National-security credentials: Has traveled widely, including swings through Asia in 2014 and Europe in January of this year, though the latter trip—on which he claimed that Muslim immigrants had created “no-go” zones in Europe—engendered more controversy and criticism than credibility; beyond such peregrinations, precious few conventional foreign policy bona fides.
Television skills: Still shadowed by his borderline-disastrous national TV debut in 2009, when his sing-songy State of the Union response earned him comparisons to Kenneth from 30 Rock; smart, assertive, and crisp in interview settings, rarely bowing to criticism or buckling under pressure, and unafraid to throw sharp elbows at his rivals; but comes across more as brittle and unyielding than charming or inviting. Works hard and often gets little sleep, which shows on the tube to bad effect.
Social media/online chops: Pitiable on Twitter (just 20.9k followers despite a cover photo with his family and the Duck Dynasty gang) and Instagram (only 2.3k despite some pretty adorable pictures of his children and plenty of him—and sometimes his kids—exercising their Second Amendment rights), more robust on Facebook (247k).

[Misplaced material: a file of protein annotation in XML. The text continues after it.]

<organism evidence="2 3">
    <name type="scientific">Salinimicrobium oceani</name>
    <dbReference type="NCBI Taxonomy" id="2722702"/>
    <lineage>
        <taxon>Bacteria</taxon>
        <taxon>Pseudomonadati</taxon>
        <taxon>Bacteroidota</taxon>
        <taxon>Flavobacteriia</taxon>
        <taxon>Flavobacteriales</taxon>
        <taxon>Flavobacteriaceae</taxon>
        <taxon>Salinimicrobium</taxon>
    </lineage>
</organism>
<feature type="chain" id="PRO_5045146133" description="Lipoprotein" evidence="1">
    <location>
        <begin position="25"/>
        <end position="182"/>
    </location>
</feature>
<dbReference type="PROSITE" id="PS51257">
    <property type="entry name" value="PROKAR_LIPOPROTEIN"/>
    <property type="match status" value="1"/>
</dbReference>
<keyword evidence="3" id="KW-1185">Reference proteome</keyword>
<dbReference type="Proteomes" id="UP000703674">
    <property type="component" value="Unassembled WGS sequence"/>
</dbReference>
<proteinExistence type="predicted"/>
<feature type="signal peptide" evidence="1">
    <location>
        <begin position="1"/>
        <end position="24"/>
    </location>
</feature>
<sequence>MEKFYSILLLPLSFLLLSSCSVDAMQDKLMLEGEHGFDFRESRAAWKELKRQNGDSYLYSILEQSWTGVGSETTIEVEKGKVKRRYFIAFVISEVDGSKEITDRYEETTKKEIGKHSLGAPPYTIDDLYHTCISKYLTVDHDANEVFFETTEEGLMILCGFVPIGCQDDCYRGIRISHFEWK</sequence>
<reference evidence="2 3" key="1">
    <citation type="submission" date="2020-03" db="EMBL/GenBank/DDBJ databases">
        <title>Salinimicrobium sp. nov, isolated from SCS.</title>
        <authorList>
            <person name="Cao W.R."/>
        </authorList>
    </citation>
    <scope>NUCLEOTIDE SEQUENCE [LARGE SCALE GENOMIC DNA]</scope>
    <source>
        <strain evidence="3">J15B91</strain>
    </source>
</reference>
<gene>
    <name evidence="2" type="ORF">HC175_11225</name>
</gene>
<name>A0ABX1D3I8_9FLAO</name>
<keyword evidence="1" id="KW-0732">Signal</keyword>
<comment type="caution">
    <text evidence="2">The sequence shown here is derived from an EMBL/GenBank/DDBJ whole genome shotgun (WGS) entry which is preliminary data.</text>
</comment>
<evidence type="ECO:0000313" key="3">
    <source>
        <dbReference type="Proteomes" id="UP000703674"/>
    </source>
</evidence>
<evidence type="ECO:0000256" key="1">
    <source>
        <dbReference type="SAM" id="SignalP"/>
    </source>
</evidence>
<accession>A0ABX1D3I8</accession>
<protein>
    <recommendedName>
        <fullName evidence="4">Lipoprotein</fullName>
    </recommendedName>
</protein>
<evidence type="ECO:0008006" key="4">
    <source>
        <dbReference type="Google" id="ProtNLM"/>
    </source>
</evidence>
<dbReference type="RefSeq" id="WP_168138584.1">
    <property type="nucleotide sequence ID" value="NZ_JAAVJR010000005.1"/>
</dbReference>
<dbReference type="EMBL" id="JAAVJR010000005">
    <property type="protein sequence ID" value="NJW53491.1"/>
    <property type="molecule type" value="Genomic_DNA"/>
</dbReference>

Media coverage: Demonized by the left, lionized by the right, dismissed by the center as a prodigy who has failed so far to convert his potential into a winning package; many reporters who know him are puzzled by the disparity between his increasingly fire-breathing public persona and more cerebral private mien.
Polling strength: Has never been above 5 percent nationally, in Iowa, or in New Hampshire; currently is stuck between 0 and 1 percent everywhere.
The Big Mo: Only mo has been in the wrong direction for the past year.
Fire in the belly: If plausibility were a function purely of desire, he would be closer to the top, but doesn’t give off the vibe that he gets up every morning determined to do 10 or more things to get himself to the Oval Office.
The hang test: Retail skills were a big part of what earned him the governorship at age 36 and then got him reelected; as a presidential hopeful, however, seems to strain to come across as more hard-edged than he is. Hasn’t put in enough time in the early voting states to test whether he will wear well there.
Challenges party orthodoxy: On relatively little, and in at least one notable case where he deviated—his early support of Common Core—he has since reversed his position.
Best moment of 2016 cycle so far: None to speak of.
Worst moment of 2016 cycle so far: When Jindal said in London that, in Europe, “non-assimilationist Muslims establish enclaves”—called “no-go zones”—“and carry out as much of Sharia law as they can,” a highly dubious claim for which he received an enormous and justifiable degree of grief.
Picture he doesn’t want us to see: The infamous painting of Jindal by a constituent and loaned to the governor’s office that pictured his skin as several shades lighter than he is. Some claimed and/or believed this was his official portrait, which was false—but the days-long hubbub that ensued was more than long enough.
Kendall Breitman contributed to this report.